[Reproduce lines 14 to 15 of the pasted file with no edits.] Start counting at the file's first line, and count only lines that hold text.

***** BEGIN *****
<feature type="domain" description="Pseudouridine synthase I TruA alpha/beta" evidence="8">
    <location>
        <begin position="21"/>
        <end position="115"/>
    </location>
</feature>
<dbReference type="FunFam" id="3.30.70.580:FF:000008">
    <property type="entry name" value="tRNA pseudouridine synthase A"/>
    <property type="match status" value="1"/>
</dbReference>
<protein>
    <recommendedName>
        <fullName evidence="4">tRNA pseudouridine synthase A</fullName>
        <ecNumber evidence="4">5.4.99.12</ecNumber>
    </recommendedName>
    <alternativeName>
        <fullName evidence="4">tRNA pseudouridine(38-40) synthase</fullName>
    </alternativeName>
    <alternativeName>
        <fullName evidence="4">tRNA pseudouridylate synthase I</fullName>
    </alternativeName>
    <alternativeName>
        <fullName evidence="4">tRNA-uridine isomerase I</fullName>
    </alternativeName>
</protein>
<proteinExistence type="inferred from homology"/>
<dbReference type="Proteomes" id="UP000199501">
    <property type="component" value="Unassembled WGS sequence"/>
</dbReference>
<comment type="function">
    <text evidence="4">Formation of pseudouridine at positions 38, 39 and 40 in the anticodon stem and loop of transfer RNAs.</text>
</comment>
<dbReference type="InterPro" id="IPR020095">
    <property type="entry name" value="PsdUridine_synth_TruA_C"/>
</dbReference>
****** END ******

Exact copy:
        <ecNumber evidence="4">5.4.99.12</ecNumber>
    </recommendedName>